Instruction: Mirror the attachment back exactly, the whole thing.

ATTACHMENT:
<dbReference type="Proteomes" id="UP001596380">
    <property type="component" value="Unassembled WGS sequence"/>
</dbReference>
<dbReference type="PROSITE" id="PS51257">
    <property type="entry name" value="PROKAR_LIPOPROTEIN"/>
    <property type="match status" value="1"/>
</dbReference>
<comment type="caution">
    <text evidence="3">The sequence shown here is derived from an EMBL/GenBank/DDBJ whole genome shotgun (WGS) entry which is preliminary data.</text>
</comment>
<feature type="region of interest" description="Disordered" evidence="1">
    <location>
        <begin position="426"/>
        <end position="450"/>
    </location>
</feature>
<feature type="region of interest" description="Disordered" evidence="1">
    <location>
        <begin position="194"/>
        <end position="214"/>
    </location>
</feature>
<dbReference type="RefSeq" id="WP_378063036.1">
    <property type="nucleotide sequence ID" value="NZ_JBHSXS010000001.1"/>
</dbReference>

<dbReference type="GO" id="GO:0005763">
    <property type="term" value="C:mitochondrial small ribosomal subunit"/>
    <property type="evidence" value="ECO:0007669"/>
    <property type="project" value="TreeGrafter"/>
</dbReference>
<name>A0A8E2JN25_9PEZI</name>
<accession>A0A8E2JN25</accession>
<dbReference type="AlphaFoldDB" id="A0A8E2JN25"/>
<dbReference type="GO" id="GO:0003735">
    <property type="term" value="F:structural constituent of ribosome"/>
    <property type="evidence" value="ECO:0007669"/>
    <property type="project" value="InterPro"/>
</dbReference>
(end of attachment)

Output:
<dbReference type="Proteomes" id="UP001596380">
    <property type="component" value="Unassembled WGS sequence"/>
</dbReference>
<dbReference type="PROSITE" id="PS51257">
    <property type="entry name" value="PROKAR_LIPOPROTEIN"/>
    <property type="match status" value="1"/>
</dbReference>
<comment type="caution">
    <text evidence="3">The sequence shown here is derived from an EMBL/GenBank/DDBJ whole genome shotgun (WGS) entry which is preliminary data.</text>
</comment>
<feature type="region of interest" description="Disordered" evidence="1">
    <location>
        <begin position="426"/>
        <end position="450"/>
    </location>
</feature>
<feature type="region of interest" description="Disordered" evidence="1">
    <location>
        <begin position="194"/>
        <end position="214"/>
    </location>
</feature>
<dbReference type="RefSeq" id="WP_378063036.1">
    <property type="nucleotide sequence ID" value="NZ_JBHSXS010000001.1"/>
</dbReference>

<dbReference type="GO" id="GO:0005763">
    <property type="term" value="C:mitochondrial small ribosomal subunit"/>
    <property type="evidence" value="ECO:0007669"/>
    <property type="project" value="TreeGrafter"/>
</dbReference>
<name>A0A8E2JN25_9PEZI</name>
<accession>A0A8E2JN25</accession>
<dbReference type="AlphaFoldDB" id="A0A8E2JN25"/>
<dbReference type="GO" id="GO:0003735">
    <property type="term" value="F:structural constituent of ribosome"/>
    <property type="evidence" value="ECO:0007669"/>
    <property type="project" value="InterPro"/>
</dbReference>